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Author Topic: New bid to reopen St Anne’s Park Station  (Read 3653 times)
Robin Summerhill
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« Reply #15 on: May 30, 2020, 10:35:36 pm »

One thing that crossed my mind, given that Keynsham station buildings were demolished in the 1970s, was perhaps doing the same thing at St Annes Park and Saltford didn't stack up financially.

As I never actually used Oldfield Park until about 10 years ago (it was simply a station that trains stopped at that I was travelling on before that) I don't know whether any demolitions took place there, but I am sure there is someone on this forum who could tell us about that.
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Red Squirrel
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« Reply #16 on: May 31, 2020, 12:20:25 am »

One thing that crossed my mind, given that Keynsham station buildings were demolished in the 1970s, was perhaps doing the same thing at St Annes Park and Saltford didn't stack up financially.

The point I was making in my earlier reference to The Development of the Major Railway Trunk Routes is that 'stacking up financially' was not the point; it was all about closing anything you could get away with. Stopping trains on trunk routes, then as now, were considered a nuisance. What better way of getting rid of this nuisance than by closing intermediate stations?

As I never actually used Oldfield Park until about 10 years ago (it was simply a station that trains stopped at that I was travelling on before that) I don't know whether any demolitions took place there, but I am sure there is someone on this forum who could tell us about that.

A quick look on Wikipedia reveals that:

Quote
There was originally a full-time station master and ticket office. The 1929 ticket office was constructed of timber on tall wooden piles attached to both the Brook Road bridge and the ground below. It was located at the Moorland Road side of the bridge at road level. This has now been replaced by a portacabin styled ticket office on the westbound platform and a ticket dispensing machine.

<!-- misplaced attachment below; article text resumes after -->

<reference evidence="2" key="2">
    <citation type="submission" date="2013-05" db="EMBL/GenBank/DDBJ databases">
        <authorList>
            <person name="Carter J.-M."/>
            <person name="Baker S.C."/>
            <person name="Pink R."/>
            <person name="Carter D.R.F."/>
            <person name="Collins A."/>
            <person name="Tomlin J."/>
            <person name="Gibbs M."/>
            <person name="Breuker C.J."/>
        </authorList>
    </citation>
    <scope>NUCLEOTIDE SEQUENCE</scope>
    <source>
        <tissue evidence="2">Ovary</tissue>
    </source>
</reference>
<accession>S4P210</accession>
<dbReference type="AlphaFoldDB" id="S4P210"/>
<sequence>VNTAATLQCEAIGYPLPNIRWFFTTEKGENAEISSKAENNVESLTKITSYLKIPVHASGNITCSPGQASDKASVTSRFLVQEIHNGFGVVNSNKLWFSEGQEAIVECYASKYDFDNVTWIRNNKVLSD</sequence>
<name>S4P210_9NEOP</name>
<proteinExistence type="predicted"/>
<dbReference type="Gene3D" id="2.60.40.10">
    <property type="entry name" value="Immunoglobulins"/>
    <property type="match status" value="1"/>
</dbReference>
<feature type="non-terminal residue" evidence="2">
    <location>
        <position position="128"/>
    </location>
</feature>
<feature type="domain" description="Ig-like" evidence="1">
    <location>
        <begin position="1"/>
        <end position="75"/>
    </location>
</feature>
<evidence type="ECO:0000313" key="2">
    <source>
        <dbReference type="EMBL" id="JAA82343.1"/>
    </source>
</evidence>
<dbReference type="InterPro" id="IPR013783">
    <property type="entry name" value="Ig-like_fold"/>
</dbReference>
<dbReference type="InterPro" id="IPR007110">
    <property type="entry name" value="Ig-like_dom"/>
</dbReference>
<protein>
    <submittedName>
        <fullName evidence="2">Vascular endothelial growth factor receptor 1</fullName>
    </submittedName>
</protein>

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« Reply #17 on: May 31, 2020, 11:10:15 pm »

The A4 is horrible most of the time whilst both St Annes and the north side of Sandy Park are a bit out on a limb as regards busses.

I would have thought that a station would be a very useful addition for at least some of the population and make it a more attractive place to live, especially as the property is relatively cheap by Bristol standards
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Red Squirrel
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« Reply #18 on: June 18, 2021, 06:41:01 pm »

FoSBR» (Friends of Suburban Bristol Railways - site) are conducting a survey of people who would use St Annes Park station if it reopened. Would you use it? Would it be your local station if it reopened? If it's not your local station, would you travel there by train to visit friends or maybe walk in Nightingale Valley?

The survey is here: https://www.surveymonkey.co.uk/r/DYZQVRV

Read FoSBR's update on the Restoring your Railway bid here: https://fosbr.org.uk/st-annes-park-station/


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johnneyw
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« Reply #19 on: June 18, 2021, 08:14:39 pm »

Survey completed.  I have some memories of the station when it was still open from early visits Bristol in 1968 by train before the family moved there (again by train) the following year.  My most enduring image is of a darkend station from the carriage at night...perhaps stopping there but that might be a false memory...would any services from Paddington to Temple Meads have stopped there in the late 1960s?
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Bmblbzzz
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« Reply #20 on: June 20, 2021, 01:55:05 pm »

St Anne[']s is in the Bristol Post today as an area "popular with young families and millennials" poised to suffer/benefit from "gentrification".
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Khiara lives in Fishponds but is looking for a place in St. Anne’s. I asked her how she got to work, to which she replied she walks everyday, which takes her around 45 minutes.

This didn’t come as a surprise as, according to the locals, one of the main pitfalls of the area is its ‘lousy’ public transport.

June says there is only one bus, the 36, which goes from Brislington to the city centre.

Resident Collette - who has lived in the area for 16 years - described public transport in the area as one of her “biggest frustrations.”

She said she was delighted that campaigners including MP (Member of Parliament) Kerry McCarthy and Brislington East Councillor Tim Rippington received funding from the government to begin the process of restoring St Anne’s railway station, which hasn’t been in operation for more than 50 years.

“Lots of children go to school in Bath and Keynsham,” she said. "It’d be a huge boom for the area."
https://www.bristolpost.co.uk/news/bristol-news/st-annes-families-millennials-flocking-5546113
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